This is followed by an article by Pieters et al that provides readers with an overview of past improvements to airway management devices, demonstrating that technological advancement has cycled from indirect views of the glottis, to the development of direct laryngoscopes and back through to innovations in indirect (video) laryngoscopy.
Two articles in this year’s Supplement feature historical attitudes on the medical management of pain during childbirth. While Eley et al consider the development of labour analgesia in the Anglo-Australian context, G. A. Skowronski discusses changing views to such pain relief in light of sequential waves of feminist thought.
From an intensive care perspective, R. V. Trubuhovich details the pioneering ‘Scandinavian Method’ for treating barbiturate poisoning and its practitioners’ significant (though not entirely uncontested) contributions to the establishment of the modern ICU.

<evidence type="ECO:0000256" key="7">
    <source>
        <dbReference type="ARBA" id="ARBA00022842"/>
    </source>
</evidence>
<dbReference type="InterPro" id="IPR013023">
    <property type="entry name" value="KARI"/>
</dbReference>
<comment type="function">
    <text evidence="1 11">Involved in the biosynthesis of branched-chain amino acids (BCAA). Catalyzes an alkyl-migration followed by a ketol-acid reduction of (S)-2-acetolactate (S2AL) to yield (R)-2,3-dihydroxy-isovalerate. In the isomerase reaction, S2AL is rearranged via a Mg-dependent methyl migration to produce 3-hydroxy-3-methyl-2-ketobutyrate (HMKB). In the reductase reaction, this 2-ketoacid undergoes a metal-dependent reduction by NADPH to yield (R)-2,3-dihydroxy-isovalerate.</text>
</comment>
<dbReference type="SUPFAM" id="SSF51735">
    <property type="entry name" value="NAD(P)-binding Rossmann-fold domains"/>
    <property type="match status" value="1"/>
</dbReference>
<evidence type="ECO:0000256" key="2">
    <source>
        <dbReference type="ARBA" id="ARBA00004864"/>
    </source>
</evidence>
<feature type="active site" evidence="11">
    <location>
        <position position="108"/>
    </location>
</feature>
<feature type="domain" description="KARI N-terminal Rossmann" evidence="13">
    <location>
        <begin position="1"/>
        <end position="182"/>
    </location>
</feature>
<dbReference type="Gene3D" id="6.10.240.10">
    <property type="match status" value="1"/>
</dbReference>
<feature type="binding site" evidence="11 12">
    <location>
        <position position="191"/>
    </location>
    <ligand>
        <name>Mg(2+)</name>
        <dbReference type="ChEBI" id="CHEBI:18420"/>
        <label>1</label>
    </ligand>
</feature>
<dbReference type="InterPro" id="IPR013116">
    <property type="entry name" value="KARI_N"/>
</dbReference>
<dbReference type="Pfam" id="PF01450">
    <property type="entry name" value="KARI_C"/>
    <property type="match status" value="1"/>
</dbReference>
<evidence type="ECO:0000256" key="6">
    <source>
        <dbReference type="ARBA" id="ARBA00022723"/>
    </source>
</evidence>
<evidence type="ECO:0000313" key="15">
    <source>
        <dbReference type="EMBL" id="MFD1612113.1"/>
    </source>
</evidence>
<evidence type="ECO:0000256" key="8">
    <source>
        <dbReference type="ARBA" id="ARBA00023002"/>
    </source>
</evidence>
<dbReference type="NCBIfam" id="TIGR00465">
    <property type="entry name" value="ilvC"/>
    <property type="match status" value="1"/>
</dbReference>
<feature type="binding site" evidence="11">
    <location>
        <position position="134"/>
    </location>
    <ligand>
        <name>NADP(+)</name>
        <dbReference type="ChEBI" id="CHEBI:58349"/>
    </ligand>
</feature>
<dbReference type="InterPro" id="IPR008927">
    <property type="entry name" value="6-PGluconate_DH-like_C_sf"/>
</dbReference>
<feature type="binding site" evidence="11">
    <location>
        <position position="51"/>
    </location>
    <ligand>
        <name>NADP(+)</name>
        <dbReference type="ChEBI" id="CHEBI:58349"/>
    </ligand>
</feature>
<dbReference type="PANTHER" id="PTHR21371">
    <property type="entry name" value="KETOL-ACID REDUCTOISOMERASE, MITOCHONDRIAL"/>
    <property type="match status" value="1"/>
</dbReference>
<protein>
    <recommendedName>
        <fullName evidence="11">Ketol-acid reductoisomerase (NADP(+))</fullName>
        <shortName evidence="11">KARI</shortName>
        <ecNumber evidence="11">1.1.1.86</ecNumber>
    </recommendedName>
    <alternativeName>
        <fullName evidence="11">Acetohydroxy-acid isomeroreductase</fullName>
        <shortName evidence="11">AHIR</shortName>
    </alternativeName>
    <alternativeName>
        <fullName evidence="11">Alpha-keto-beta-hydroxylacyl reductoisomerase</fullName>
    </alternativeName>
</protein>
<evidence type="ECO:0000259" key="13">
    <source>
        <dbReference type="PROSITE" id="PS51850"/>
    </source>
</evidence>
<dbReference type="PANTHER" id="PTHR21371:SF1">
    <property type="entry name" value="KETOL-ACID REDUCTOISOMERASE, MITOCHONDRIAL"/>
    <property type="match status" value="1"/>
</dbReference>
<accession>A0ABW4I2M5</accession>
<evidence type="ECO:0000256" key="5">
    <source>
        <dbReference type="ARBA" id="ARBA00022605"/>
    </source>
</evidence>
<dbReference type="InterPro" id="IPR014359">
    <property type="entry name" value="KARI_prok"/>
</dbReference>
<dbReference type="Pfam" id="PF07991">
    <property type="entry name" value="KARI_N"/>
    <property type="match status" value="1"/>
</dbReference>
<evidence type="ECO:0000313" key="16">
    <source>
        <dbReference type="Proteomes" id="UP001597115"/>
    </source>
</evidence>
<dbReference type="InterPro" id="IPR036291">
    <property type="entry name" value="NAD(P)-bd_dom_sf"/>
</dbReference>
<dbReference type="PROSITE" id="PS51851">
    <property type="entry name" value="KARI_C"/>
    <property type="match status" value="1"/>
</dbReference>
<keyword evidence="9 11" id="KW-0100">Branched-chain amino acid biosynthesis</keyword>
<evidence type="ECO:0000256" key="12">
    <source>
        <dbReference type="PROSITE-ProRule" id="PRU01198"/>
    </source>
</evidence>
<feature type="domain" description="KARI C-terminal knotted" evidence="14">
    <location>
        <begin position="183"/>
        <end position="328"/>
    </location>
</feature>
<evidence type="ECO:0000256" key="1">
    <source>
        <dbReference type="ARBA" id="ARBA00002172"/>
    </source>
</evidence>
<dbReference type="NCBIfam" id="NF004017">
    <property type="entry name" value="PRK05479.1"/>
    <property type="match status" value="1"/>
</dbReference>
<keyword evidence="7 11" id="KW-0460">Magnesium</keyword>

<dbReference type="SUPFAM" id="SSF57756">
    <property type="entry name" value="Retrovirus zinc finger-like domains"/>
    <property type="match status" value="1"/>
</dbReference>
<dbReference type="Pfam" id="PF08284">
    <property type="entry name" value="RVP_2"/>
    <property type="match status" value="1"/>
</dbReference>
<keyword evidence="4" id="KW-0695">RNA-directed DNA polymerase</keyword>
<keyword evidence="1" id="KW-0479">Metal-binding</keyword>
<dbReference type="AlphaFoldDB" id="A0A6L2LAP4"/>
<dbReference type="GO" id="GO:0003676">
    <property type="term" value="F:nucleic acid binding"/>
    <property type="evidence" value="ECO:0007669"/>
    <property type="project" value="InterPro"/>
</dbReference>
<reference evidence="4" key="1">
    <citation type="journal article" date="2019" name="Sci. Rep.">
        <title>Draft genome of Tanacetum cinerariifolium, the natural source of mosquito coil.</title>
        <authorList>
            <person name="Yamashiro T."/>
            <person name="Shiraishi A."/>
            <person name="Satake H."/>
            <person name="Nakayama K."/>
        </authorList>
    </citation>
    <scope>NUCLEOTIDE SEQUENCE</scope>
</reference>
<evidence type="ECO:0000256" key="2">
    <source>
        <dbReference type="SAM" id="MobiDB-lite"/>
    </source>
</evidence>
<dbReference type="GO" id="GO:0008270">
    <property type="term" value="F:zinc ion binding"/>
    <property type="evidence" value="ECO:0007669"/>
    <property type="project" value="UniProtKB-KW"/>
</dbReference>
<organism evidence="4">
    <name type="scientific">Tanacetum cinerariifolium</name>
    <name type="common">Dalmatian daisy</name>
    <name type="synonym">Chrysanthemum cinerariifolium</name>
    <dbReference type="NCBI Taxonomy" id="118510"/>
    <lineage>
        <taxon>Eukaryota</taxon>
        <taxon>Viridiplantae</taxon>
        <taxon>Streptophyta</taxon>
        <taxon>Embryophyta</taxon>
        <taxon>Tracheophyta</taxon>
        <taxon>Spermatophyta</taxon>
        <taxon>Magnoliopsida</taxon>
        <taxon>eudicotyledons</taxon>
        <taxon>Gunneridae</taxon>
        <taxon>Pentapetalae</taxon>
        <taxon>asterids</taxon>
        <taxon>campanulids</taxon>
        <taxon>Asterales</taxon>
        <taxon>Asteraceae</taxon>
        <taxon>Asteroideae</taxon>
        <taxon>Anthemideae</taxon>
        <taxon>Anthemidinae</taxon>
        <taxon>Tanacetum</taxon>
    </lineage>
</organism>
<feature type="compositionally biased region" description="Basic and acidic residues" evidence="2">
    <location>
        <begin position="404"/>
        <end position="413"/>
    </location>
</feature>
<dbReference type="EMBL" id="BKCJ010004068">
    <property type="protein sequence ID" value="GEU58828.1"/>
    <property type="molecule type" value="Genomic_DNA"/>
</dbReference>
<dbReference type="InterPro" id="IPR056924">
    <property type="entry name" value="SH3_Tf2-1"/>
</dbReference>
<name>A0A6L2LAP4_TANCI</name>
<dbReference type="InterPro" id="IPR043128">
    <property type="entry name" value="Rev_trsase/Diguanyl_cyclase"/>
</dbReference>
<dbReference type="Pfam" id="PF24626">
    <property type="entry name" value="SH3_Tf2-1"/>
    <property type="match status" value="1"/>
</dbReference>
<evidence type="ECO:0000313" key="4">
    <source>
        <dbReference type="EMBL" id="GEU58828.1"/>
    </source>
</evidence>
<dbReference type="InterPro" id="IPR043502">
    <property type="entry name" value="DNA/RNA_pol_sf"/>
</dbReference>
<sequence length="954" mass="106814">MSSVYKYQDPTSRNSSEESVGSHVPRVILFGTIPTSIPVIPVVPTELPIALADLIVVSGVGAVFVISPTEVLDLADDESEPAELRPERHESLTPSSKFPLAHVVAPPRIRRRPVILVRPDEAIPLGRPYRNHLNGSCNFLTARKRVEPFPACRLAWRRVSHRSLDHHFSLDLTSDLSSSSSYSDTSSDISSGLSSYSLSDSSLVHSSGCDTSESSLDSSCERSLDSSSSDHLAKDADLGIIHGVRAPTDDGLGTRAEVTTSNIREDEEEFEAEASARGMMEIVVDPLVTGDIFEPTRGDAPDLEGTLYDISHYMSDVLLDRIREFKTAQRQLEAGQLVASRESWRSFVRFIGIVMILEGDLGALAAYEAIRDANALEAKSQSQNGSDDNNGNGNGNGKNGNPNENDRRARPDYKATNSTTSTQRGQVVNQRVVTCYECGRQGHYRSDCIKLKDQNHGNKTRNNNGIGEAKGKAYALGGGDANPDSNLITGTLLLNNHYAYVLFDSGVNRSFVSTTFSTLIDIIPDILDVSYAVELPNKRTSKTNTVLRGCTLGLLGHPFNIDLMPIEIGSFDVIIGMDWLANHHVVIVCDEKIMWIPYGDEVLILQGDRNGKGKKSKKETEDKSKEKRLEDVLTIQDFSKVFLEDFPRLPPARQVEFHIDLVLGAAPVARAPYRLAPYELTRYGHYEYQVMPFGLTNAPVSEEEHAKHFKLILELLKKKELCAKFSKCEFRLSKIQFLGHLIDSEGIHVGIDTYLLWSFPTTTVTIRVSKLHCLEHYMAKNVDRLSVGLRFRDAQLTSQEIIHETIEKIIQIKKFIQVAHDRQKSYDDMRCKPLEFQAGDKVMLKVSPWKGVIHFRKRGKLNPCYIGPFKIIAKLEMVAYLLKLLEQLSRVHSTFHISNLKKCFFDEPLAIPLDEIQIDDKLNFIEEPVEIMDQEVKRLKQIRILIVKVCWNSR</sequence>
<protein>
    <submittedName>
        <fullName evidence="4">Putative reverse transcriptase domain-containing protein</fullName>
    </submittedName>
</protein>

In addition to a number of other fascinating features, don’t miss the Correspondence section, which features lively debate sparked by last year’s Supplement.
We encourage submissions to the Journal through the submissions website.
The overriding mission of Anaesthesia and Intensive Care is to publish papers that have educational value and scientific merit for clinicians and researchers associated with anaesthesia, intensive care medicine, and pain medicine. The educational value must apply to a wide range of readers and not be limited to a particular region or country, with the exceptions of Australia and New Zealand. The scientific merit will be judged on the novelty of the work, the validity of the methodology and the soundness of the interpretation of the findings. Papers must have sufficient clinical relevance to be of interest to practising clinicians or clinical researchers. Animal studies of a basic science nature will rarely be accepted.
To submit a paper please visit the Submissions website
For information on advertising in the Journal please look at the advertising page on the website or contact us on 1800 806 654 or firstname.lastname@example.org.